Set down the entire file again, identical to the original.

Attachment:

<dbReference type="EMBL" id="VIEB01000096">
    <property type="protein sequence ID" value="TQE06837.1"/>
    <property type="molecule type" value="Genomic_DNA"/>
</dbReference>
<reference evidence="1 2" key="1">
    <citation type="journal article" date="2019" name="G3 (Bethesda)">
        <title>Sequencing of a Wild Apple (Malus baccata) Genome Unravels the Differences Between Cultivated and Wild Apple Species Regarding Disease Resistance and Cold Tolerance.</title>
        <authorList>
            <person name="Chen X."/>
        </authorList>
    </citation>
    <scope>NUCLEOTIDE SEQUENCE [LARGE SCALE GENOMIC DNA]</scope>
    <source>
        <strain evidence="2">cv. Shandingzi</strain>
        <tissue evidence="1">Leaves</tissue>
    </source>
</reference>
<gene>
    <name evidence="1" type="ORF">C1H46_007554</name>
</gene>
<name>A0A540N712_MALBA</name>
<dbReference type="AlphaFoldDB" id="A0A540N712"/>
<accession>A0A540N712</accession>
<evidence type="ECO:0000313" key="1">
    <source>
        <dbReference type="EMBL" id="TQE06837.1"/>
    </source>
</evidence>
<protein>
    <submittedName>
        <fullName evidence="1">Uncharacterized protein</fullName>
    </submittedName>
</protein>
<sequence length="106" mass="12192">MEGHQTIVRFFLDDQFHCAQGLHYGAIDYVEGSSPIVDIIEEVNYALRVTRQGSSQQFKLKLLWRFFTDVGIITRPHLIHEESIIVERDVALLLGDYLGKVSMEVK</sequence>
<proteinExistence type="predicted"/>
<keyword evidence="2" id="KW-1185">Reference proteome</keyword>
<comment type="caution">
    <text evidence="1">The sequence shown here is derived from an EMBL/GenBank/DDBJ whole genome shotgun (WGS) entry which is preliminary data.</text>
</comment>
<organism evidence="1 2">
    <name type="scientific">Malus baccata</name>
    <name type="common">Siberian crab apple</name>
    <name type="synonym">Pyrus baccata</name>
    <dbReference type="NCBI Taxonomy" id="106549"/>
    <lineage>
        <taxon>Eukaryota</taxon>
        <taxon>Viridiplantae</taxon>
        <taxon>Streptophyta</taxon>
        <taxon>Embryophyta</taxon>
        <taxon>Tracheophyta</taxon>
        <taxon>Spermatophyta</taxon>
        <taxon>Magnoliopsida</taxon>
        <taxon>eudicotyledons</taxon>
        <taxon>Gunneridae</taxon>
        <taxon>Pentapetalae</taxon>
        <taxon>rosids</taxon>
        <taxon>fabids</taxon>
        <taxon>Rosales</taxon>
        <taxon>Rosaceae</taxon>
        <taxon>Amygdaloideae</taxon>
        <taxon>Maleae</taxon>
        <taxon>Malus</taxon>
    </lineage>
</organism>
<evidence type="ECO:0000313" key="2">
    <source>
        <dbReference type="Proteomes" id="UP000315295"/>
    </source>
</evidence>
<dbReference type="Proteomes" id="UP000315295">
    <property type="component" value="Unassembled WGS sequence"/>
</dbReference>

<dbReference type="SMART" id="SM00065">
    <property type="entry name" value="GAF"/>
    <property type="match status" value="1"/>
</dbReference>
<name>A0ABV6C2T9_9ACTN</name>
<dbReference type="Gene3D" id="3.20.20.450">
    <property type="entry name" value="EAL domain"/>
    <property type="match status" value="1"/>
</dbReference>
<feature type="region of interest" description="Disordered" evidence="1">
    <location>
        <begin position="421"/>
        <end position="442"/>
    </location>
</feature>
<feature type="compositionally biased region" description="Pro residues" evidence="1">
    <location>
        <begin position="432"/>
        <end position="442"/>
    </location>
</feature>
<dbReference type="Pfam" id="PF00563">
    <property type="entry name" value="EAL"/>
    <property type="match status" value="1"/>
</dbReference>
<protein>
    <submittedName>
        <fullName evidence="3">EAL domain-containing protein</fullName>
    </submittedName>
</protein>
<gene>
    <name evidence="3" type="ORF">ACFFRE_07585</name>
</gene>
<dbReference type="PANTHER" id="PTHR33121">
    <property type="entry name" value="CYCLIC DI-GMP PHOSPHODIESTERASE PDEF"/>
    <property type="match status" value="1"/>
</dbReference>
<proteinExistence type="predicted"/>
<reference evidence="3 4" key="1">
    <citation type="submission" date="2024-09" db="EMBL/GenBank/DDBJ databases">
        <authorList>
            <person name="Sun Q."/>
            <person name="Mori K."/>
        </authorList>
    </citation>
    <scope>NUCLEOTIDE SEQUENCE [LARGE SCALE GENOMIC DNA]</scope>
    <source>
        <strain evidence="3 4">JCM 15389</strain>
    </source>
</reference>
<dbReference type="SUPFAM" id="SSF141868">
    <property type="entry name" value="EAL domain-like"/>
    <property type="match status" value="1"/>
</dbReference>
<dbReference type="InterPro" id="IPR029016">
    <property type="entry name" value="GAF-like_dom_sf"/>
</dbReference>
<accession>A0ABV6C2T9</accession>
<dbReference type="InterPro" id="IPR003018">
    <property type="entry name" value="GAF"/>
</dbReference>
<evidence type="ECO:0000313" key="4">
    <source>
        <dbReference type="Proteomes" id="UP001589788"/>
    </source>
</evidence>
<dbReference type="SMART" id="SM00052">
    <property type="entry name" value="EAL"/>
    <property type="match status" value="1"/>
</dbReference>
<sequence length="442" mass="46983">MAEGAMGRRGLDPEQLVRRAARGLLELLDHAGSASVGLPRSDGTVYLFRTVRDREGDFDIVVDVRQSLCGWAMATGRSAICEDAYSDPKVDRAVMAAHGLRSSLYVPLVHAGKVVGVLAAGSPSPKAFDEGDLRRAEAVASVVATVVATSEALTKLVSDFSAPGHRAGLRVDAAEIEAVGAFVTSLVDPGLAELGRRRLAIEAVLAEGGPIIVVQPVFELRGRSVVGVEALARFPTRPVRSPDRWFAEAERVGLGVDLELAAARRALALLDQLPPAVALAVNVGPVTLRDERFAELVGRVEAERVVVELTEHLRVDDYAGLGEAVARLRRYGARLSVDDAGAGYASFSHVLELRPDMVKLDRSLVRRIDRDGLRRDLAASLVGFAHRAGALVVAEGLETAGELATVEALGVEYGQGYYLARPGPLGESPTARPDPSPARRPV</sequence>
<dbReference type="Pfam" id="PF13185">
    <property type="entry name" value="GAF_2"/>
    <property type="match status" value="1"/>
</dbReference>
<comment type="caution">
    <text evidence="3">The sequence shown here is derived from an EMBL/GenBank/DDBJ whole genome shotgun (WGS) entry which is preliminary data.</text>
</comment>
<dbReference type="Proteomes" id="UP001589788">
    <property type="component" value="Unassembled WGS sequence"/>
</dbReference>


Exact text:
<dbReference type="EMBL" id="VIEB01000096">
    <property type="protein sequence ID" value="TQE06837.1"/>
    <property type="molecule type" value="Genomic_DNA"/>
</dbReference>
<reference evidence="1 2" key="1">
    <citation type="journal article" date="2019" name="G3 (Bethesda)">
        <title>Sequencing of a Wild Apple (Malus baccata) Genome Unravels the Differences Between Cultivated and Wild Apple Species Regarding Disease Resistance and Cold Tolerance.</title>
        <authorList>
            <person name="Chen X."/>
        </authorList>
    </citation>
    <scope>NUCLEOTIDE SEQUENCE [LARGE SCALE GENOMIC DNA]</scope>
    <source>
        <strain evidence="2">cv. Shandingzi</strain>
        <tissue evidence="1">Leaves</tissue>
    </source>
</reference>
<gene>
    <name evidence="1" type="ORF">C1H46_007554</name>
</gene>
<name>A0A540N712_MALBA</name>
<dbReference type="AlphaFoldDB" id="A0A540N712"/>
<accession>A0A540N712</accession>
<evidence type="ECO:0000313" key="1">
    <source>
        <dbReference type="EMBL" id="TQE06837.1"/>
    </source>
</evidence>
<protein>
    <submittedName>
        <fullName evidence="1">Uncharacterized protein</fullName>
    </submittedName>
</protein>
<sequence length="106" mass="12192">MEGHQTIVRFFLDDQFHCAQGLHYGAIDYVEGSSPIVDIIEEVNYALRVTRQGSSQQFKLKLLWRFFTDVGIITRPHLIHEESIIVERDVALLLGDYLGKVSMEVK</sequence>
<proteinExistence type="predicted"/>
<keyword evidence="2" id="KW-1185">Reference proteome</keyword>
<comment type="caution">
    <text evidence="1">The sequence shown here is derived from an EMBL/GenBank/DDBJ whole genome shotgun (WGS) entry which is preliminary data.</text>
</comment>
<organism evidence="1 2">
    <name type="scientific">Malus baccata</name>
    <name type="common">Siberian crab apple</name>
    <name type="synonym">Pyrus baccata</name>
    <dbReference type="NCBI Taxonomy" id="106549"/>
    <lineage>
        <taxon>Eukaryota</taxon>
        <taxon>Viridiplantae</taxon>
        <taxon>Streptophyta</taxon>
        <taxon>Embryophyta</taxon>
        <taxon>Tracheophyta</taxon>
        <taxon>Spermatophyta</taxon>
        <taxon>Magnoliopsida</taxon>
        <taxon>eudicotyledons</taxon>
        <taxon>Gunneridae</taxon>
        <taxon>Pentapetalae</taxon>
        <taxon>rosids</taxon>
        <taxon>fabids</taxon>
        <taxon>Rosales</taxon>
        <taxon>Rosaceae</taxon>
        <taxon>Amygdaloideae</taxon>
        <taxon>Maleae</taxon>
        <taxon>Malus</taxon>
    </lineage>
</organism>
<evidence type="ECO:0000313" key="2">
    <source>
        <dbReference type="Proteomes" id="UP000315295"/>
    </source>
</evidence>
<dbReference type="Proteomes" id="UP000315295">
    <property type="component" value="Unassembled WGS sequence"/>
</dbReference>

<dbReference type="SMART" id="SM00065">
    <property type="entry name" value="GAF"/>
    <property type="match status" value="1"/>
</dbReference>
<name>A0ABV6C2T9_9ACTN</name>
<dbReference type="Gene3D" id="3.20.20.450">
    <property type="entry name" value="EAL domain"/>
    <property type="match status" value="1"/>
</dbReference>
<feature type="region of interest" description="Disordered" evidence="1">
    <location>
        <begin position="421"/>
        <end position="442"/>
    </location>
</feature>
<feature type="compositionally biased region" description="Pro residues" evidence="1">
    <location>
        <begin position="432"/>
        <end position="442"/>
    </location>
</feature>
<dbReference type="Pfam" id="PF00563">
    <property type="entry name" value="EAL"/>
    <property type="match status" value="1"/>
</dbReference>
<protein>
    <submittedName>
        <fullName evidence="3">EAL domain-containing protein</fullName>
    </submittedName>
</protein>
<gene>
    <name evidence="3" type="ORF">ACFFRE_07585</name>
</gene>
<dbReference type="PANTHER" id="PTHR33121">
    <property type="entry name" value="CYCLIC DI-GMP PHOSPHODIESTERASE PDEF"/>
    <property type="match status" value="1"/>
</dbReference>
<proteinExistence type="predicted"/>
<reference evidence="3 4" key="1">
    <citation type="submission" date="2024-09" db="EMBL/GenBank/DDBJ databases">
        <authorList>
            <person name="Sun Q."/>
            <person name="Mori K."/>
        </authorList>
    </citation>
    <scope>NUCLEOTIDE SEQUENCE [LARGE SCALE GENOMIC DNA]</scope>
    <source>
        <strain evidence="3 4">JCM 15389</strain>
    </source>
</reference>
<dbReference type="SUPFAM" id="SSF141868">
    <property type="entry name" value="EAL domain-like"/>
    <property type="match status" value="1"/>
</dbReference>
<dbReference type="InterPro" id="IPR029016">
    <property type="entry name" value="GAF-like_dom_sf"/>
</dbReference>
<accession>A0ABV6C2T9</accession>
<dbReference type="InterPro" id="IPR003018">
    <property type="entry name" value="GAF"/>
</dbReference>
<evidence type="ECO:0000313" key="4">
    <source>
        <dbReference type="Proteomes" id="UP001589788"/>
    </source>
</evidence>
<dbReference type="SMART" id="SM00052">
    <property type="entry name" value="EAL"/>
    <property type="match status" value="1"/>
</dbReference>
<sequence length="442" mass="46983">MAEGAMGRRGLDPEQLVRRAARGLLELLDHAGSASVGLPRSDGTVYLFRTVRDREGDFDIVVDVRQSLCGWAMATGRSAICEDAYSDPKVDRAVMAAHGLRSSLYVPLVHAGKVVGVLAAGSPSPKAFDEGDLRRAEAVASVVATVVATSEALTKLVSDFSAPGHRAGLRVDAAEIEAVGAFVTSLVDPGLAELGRRRLAIEAVLAEGGPIIVVQPVFELRGRSVVGVEALARFPTRPVRSPDRWFAEAERVGLGVDLELAAARRALALLDQLPPAVALAVNVGPVTLRDERFAELVGRVEAERVVVELTEHLRVDDYAGLGEAVARLRRYGARLSVDDAGAGYASFSHVLELRPDMVKLDRSLVRRIDRDGLRRDLAASLVGFAHRAGALVVAEGLETAGELATVEALGVEYGQGYYLARPGPLGESPTARPDPSPARRPV</sequence>
<dbReference type="Pfam" id="PF13185">
    <property type="entry name" value="GAF_2"/>
    <property type="match status" value="1"/>
</dbReference>
<comment type="caution">
    <text evidence="3">The sequence shown here is derived from an EMBL/GenBank/DDBJ whole genome shotgun (WGS) entry which is preliminary data.</text>
</comment>
<dbReference type="Proteomes" id="UP001589788">
    <property type="component" value="Unassembled WGS sequence"/>
</dbReference>